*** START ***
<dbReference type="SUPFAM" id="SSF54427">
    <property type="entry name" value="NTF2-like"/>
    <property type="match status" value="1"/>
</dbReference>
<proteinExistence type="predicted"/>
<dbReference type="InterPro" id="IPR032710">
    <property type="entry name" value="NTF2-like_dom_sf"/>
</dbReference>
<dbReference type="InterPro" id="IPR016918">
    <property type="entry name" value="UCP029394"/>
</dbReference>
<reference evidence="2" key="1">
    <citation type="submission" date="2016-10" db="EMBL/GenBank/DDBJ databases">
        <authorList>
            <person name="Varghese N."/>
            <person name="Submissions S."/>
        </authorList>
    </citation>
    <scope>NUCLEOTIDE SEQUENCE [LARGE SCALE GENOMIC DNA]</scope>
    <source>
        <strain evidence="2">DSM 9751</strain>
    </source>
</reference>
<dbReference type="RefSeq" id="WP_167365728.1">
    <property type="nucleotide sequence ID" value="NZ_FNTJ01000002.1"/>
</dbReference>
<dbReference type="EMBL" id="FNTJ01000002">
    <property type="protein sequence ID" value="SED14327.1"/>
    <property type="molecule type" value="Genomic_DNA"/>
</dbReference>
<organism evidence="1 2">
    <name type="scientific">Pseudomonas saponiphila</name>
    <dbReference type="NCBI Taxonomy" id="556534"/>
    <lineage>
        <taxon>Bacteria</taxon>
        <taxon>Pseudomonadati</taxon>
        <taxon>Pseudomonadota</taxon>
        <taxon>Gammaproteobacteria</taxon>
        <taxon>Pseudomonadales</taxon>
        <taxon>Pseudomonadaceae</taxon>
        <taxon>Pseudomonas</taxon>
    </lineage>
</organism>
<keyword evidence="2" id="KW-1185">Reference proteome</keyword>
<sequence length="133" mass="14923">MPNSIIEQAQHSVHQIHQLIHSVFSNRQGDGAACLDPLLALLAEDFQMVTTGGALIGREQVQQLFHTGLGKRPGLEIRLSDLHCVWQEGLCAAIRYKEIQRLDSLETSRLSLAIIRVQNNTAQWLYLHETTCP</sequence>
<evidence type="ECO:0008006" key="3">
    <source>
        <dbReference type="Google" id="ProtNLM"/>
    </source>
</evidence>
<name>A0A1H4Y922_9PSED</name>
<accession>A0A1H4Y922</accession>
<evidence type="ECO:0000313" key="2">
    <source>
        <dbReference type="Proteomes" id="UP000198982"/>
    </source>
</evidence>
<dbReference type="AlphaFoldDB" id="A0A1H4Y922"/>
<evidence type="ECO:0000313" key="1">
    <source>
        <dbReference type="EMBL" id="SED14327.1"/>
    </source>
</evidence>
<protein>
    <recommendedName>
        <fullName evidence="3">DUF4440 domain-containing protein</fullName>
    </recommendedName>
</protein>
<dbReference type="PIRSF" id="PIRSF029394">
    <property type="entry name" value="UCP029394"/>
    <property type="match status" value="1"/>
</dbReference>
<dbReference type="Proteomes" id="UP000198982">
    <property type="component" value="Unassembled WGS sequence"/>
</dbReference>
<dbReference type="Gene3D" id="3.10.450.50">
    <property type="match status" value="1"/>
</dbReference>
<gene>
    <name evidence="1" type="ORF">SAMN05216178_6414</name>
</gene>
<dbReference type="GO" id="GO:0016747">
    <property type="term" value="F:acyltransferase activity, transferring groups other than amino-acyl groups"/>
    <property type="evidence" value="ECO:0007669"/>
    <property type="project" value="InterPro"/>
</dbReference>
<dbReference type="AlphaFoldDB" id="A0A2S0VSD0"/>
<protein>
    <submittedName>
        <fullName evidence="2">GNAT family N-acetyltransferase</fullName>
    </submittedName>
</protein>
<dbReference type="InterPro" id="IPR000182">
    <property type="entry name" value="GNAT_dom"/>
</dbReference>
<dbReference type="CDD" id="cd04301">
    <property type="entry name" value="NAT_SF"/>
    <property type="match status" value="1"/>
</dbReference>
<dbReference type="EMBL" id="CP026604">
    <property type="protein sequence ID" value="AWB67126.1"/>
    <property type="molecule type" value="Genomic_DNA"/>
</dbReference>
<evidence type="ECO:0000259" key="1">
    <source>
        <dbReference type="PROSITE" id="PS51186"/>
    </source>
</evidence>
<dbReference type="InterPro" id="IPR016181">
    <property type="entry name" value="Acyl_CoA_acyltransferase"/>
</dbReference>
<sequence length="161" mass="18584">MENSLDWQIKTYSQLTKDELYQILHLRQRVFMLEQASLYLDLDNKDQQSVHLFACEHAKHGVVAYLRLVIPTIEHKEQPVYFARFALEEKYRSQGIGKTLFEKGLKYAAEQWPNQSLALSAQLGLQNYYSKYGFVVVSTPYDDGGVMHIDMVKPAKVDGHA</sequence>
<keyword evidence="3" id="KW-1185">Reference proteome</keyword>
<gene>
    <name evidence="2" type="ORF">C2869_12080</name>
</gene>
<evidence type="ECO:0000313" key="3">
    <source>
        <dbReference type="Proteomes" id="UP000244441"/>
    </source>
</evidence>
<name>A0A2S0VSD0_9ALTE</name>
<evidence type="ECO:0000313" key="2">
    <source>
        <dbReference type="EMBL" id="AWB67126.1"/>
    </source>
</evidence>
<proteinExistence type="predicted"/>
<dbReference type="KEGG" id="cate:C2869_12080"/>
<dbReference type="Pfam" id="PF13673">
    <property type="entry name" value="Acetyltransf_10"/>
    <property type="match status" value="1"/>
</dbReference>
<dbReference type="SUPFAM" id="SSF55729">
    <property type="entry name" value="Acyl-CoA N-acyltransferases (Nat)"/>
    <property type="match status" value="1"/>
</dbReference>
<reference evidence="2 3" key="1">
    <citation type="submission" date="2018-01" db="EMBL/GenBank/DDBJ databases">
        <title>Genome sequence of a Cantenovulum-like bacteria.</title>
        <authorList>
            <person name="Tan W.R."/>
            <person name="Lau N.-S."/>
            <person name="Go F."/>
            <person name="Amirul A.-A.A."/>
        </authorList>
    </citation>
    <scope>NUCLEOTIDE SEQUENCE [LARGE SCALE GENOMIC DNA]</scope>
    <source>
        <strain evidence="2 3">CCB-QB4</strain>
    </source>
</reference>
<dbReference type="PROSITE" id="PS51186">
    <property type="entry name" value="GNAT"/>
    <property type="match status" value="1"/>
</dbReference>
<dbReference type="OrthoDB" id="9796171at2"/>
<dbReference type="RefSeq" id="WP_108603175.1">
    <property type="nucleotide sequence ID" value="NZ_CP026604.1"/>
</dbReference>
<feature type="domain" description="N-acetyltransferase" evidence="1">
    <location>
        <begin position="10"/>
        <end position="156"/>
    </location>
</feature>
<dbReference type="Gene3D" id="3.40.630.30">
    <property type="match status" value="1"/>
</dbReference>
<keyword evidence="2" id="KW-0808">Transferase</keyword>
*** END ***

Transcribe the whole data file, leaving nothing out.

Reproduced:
<dbReference type="SUPFAM" id="SSF54427">
    <property type="entry name" value="NTF2-like"/>
    <property type="match status" value="1"/>
</dbReference>
<proteinExistence type="predicted"/>
<dbReference type="InterPro" id="IPR032710">
    <property type="entry name" value="NTF2-like_dom_sf"/>
</dbReference>
<dbReference type="InterPro" id="IPR016918">
    <property type="entry name" value="UCP029394"/>
</dbReference>
<reference evidence="2" key="1">
    <citation type="submission" date="2016-10" db="EMBL/GenBank/DDBJ databases">
        <authorList>
            <person name="Varghese N."/>
            <person name="Submissions S."/>
        </authorList>
    </citation>
    <scope>NUCLEOTIDE SEQUENCE [LARGE SCALE GENOMIC DNA]</scope>
    <source>
        <strain evidence="2">DSM 9751</strain>
    </source>
</reference>
<dbReference type="RefSeq" id="WP_167365728.1">
    <property type="nucleotide sequence ID" value="NZ_FNTJ01000002.1"/>
</dbReference>
<dbReference type="EMBL" id="FNTJ01000002">
    <property type="protein sequence ID" value="SED14327.1"/>
    <property type="molecule type" value="Genomic_DNA"/>
</dbReference>
<organism evidence="1 2">
    <name type="scientific">Pseudomonas saponiphila</name>
    <dbReference type="NCBI Taxonomy" id="556534"/>
    <lineage>
        <taxon>Bacteria</taxon>
        <taxon>Pseudomonadati</taxon>
        <taxon>Pseudomonadota</taxon>
        <taxon>Gammaproteobacteria</taxon>
        <taxon>Pseudomonadales</taxon>
        <taxon>Pseudomonadaceae</taxon>
        <taxon>Pseudomonas</taxon>
    </lineage>
</organism>
<keyword evidence="2" id="KW-1185">Reference proteome</keyword>
<sequence length="133" mass="14923">MPNSIIEQAQHSVHQIHQLIHSVFSNRQGDGAACLDPLLALLAEDFQMVTTGGALIGREQVQQLFHTGLGKRPGLEIRLSDLHCVWQEGLCAAIRYKEIQRLDSLETSRLSLAIIRVQNNTAQWLYLHETTCP</sequence>
<evidence type="ECO:0008006" key="3">
    <source>
        <dbReference type="Google" id="ProtNLM"/>
    </source>
</evidence>
<name>A0A1H4Y922_9PSED</name>
<accession>A0A1H4Y922</accession>
<evidence type="ECO:0000313" key="2">
    <source>
        <dbReference type="Proteomes" id="UP000198982"/>
    </source>
</evidence>
<dbReference type="AlphaFoldDB" id="A0A1H4Y922"/>
<evidence type="ECO:0000313" key="1">
    <source>
        <dbReference type="EMBL" id="SED14327.1"/>
    </source>
</evidence>
<protein>
    <recommendedName>
        <fullName evidence="3">DUF4440 domain-containing protein</fullName>
    </recommendedName>
</protein>
<dbReference type="PIRSF" id="PIRSF029394">
    <property type="entry name" value="UCP029394"/>
    <property type="match status" value="1"/>
</dbReference>
<dbReference type="Proteomes" id="UP000198982">
    <property type="component" value="Unassembled WGS sequence"/>
</dbReference>
<dbReference type="Gene3D" id="3.10.450.50">
    <property type="match status" value="1"/>
</dbReference>
<gene>
    <name evidence="1" type="ORF">SAMN05216178_6414</name>
</gene>
<dbReference type="GO" id="GO:0016747">
    <property type="term" value="F:acyltransferase activity, transferring groups other than amino-acyl groups"/>
    <property type="evidence" value="ECO:0007669"/>
    <property type="project" value="InterPro"/>
</dbReference>
<dbReference type="AlphaFoldDB" id="A0A2S0VSD0"/>
<protein>
    <submittedName>
        <fullName evidence="2">GNAT family N-acetyltransferase</fullName>
    </submittedName>
</protein>
<dbReference type="InterPro" id="IPR000182">
    <property type="entry name" value="GNAT_dom"/>
</dbReference>
<dbReference type="CDD" id="cd04301">
    <property type="entry name" value="NAT_SF"/>
    <property type="match status" value="1"/>
</dbReference>
<dbReference type="EMBL" id="CP026604">
    <property type="protein sequence ID" value="AWB67126.1"/>
    <property type="molecule type" value="Genomic_DNA"/>
</dbReference>
<evidence type="ECO:0000259" key="1">
    <source>
        <dbReference type="PROSITE" id="PS51186"/>
    </source>
</evidence>
<dbReference type="InterPro" id="IPR016181">
    <property type="entry name" value="Acyl_CoA_acyltransferase"/>
</dbReference>
<sequence length="161" mass="18584">MENSLDWQIKTYSQLTKDELYQILHLRQRVFMLEQASLYLDLDNKDQQSVHLFACEHAKHGVVAYLRLVIPTIEHKEQPVYFARFALEEKYRSQGIGKTLFEKGLKYAAEQWPNQSLALSAQLGLQNYYSKYGFVVVSTPYDDGGVMHIDMVKPAKVDGHA</sequence>
<keyword evidence="3" id="KW-1185">Reference proteome</keyword>
<gene>
    <name evidence="2" type="ORF">C2869_12080</name>
</gene>
<evidence type="ECO:0000313" key="3">
    <source>
        <dbReference type="Proteomes" id="UP000244441"/>
    </source>
</evidence>
<name>A0A2S0VSD0_9ALTE</name>
<evidence type="ECO:0000313" key="2">
    <source>
        <dbReference type="EMBL" id="AWB67126.1"/>
    </source>
</evidence>
<proteinExistence type="predicted"/>
<dbReference type="KEGG" id="cate:C2869_12080"/>
<dbReference type="Pfam" id="PF13673">
    <property type="entry name" value="Acetyltransf_10"/>
    <property type="match status" value="1"/>
</dbReference>
<dbReference type="SUPFAM" id="SSF55729">
    <property type="entry name" value="Acyl-CoA N-acyltransferases (Nat)"/>
    <property type="match status" value="1"/>
</dbReference>
<reference evidence="2 3" key="1">
    <citation type="submission" date="2018-01" db="EMBL/GenBank/DDBJ databases">
        <title>Genome sequence of a Cantenovulum-like bacteria.</title>
        <authorList>
            <person name="Tan W.R."/>
            <person name="Lau N.-S."/>
            <person name="Go F."/>
            <person name="Amirul A.-A.A."/>
        </authorList>
    </citation>
    <scope>NUCLEOTIDE SEQUENCE [LARGE SCALE GENOMIC DNA]</scope>
    <source>
        <strain evidence="2 3">CCB-QB4</strain>
    </source>
</reference>
<dbReference type="PROSITE" id="PS51186">
    <property type="entry name" value="GNAT"/>
    <property type="match status" value="1"/>
</dbReference>
<dbReference type="OrthoDB" id="9796171at2"/>
<dbReference type="RefSeq" id="WP_108603175.1">
    <property type="nucleotide sequence ID" value="NZ_CP026604.1"/>
</dbReference>
<feature type="domain" description="N-acetyltransferase" evidence="1">
    <location>
        <begin position="10"/>
        <end position="156"/>
    </location>
</feature>
<dbReference type="Gene3D" id="3.40.630.30">
    <property type="match status" value="1"/>
</dbReference>
<keyword evidence="2" id="KW-0808">Transferase</keyword>